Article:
Another beneficiary of the iron ore price spike is Champion Iron, a listed producer in Australia who bought the pending Bloom Lake mine in Canadian Quebec in 2016 for C $ 10.5 million ($ 8 million). . The former owner, Cliffs Natural Resources, spent $ 7 billion to acquire the mine in 2011 and build infrastructure over five years.

“Watch what happens when the herd mentality sets in and most analysts and investment bankers say iron ore prices go x and stay there forever,” said Michael O’Keeffe, founder and executive chairman of Champion. “I like to take countercyclical views.”

Mr. O’Keeffe, a trained metallurgist and former Managing Director of Glencore Australia, is known in the industry for the creation of Mozambique-centric Riversdale Resources, which Rio bought for $ 4 billion at the peak of the mining boom in 2011 before selling it for just $ 50 million in the commodities crash a few years later.

With financial support from Glencore, the Government of Quebec and the Chicago Wynnchurch Fund, Champion restarted mining in February 2018 and produced 7.9 million tonnes in its first year of operation. It plans a C $ 500 million expansion to double production to 15 million tonnes per year by mid-2022, which it says would reduce production costs by $ 40 to $ 35 per tonne, including shipping. .

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Champion predicted long-term sustainable iron ore prices of around $ 85 per tonne in its feasibility study for the expansion project. Its high-quality output is above the benchmark price of iron ore.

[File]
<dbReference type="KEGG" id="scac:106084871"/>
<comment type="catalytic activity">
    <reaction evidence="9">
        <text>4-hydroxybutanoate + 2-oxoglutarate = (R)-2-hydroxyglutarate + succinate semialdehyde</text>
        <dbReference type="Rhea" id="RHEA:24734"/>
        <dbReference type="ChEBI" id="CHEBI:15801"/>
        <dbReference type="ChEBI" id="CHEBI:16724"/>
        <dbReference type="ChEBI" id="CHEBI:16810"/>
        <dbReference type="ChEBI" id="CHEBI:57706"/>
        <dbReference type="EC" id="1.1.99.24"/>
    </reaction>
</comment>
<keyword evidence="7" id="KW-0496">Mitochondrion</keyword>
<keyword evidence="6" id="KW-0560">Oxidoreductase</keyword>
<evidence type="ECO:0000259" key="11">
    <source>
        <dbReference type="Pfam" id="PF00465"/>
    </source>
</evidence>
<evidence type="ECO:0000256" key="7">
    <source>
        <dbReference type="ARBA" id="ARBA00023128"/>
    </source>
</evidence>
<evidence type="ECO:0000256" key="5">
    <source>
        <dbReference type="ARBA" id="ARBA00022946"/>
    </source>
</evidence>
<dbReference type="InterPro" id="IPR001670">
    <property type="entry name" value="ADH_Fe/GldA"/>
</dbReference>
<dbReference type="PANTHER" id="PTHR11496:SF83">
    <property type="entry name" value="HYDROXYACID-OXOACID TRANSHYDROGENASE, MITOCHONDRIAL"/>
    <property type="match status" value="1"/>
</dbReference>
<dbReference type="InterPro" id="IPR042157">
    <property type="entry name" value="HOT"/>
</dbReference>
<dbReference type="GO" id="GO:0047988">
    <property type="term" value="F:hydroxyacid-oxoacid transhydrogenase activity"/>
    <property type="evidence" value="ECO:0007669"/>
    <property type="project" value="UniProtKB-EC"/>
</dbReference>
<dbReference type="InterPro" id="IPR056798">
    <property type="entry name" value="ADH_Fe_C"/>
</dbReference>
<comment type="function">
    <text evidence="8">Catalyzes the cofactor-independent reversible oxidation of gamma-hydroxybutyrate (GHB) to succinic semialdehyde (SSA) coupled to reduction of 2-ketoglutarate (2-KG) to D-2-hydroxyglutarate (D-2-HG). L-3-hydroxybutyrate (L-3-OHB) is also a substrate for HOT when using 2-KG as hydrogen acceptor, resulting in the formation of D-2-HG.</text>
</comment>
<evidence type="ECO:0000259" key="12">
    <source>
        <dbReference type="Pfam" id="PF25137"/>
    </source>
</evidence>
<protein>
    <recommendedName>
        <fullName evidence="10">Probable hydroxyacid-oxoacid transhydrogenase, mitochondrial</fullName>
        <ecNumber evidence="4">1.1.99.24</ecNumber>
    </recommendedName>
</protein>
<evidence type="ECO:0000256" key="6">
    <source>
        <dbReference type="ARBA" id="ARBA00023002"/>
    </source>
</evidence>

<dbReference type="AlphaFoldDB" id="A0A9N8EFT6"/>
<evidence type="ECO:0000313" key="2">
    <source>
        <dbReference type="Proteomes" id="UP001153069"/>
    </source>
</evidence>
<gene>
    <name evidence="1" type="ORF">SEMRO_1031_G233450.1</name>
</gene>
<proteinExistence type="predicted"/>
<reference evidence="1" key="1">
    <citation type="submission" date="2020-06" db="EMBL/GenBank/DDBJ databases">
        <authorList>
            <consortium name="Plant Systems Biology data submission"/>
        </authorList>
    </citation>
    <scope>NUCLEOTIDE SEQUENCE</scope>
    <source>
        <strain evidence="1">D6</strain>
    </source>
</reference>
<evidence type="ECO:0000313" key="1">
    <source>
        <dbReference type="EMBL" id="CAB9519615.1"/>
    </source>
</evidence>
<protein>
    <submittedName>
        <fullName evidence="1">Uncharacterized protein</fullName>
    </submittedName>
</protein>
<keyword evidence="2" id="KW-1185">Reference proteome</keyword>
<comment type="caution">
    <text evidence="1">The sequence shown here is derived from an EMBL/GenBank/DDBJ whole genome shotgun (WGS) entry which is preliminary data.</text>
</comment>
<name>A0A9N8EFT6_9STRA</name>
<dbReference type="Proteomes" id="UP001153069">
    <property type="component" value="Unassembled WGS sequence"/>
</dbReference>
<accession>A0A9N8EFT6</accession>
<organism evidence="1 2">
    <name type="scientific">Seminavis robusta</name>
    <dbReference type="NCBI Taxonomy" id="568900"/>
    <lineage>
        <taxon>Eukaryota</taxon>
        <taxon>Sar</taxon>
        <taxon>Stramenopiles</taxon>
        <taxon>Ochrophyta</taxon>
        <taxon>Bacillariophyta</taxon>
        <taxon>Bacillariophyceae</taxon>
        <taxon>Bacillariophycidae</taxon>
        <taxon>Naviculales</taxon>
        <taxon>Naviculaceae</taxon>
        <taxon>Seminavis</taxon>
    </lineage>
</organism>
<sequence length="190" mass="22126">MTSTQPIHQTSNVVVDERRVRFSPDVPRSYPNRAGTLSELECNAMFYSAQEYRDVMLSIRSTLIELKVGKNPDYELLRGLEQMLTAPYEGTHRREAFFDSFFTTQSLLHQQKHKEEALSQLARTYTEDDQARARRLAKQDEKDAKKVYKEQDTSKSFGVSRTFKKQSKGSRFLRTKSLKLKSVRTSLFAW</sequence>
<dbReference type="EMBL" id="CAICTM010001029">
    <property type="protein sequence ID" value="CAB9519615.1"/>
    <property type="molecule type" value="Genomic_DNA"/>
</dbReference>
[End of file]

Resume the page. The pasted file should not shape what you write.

“We’re getting $ 166 to $ 167 a tonne,” O’Keeffe said. “I mean, it just allows us to print money. But it will not always be there and our decisions are not based on today’s price. It’s more about how we see the market going. ”

He said Brazil would find it difficult to scale up production quickly in the short to medium term due to the pandemic and fallout from recent mining disasters, while Australia was running out of spare capacity for existing high-quality projects. Its longer-term goal was to expand production to “somewhere between 28 and 30 million tonnes per year high grade.”

For now, the stars are aligned for small producers to reap inordinate rewards from their investments. But they must act quickly.

High prices are now a strong incentive to develop new mines for many commodities, including iron ore, where the discipline of sourcing from major producers may not last forever. The demand for iron ore could also be threatened by a faster absorption of scrap in the Chinese steel industry.

“High iron ore prices over the past two years have resulted in increased project activity – we have identified over 340 million tonnes per year of growth projects, with an average incentive price of $ 51 per year. ton, up from a pipeline of 230 million in 2019, ”Morgan Stanley said in a recent report.

Yet small producers expect to remain profitable even when prices fall.

“We didn’t project that price and everything would be fine even if the prices dropped to $ 55 a tonne,” said Mr. Illingworth of NT Bullion. “But that’s definitely an added bonus.”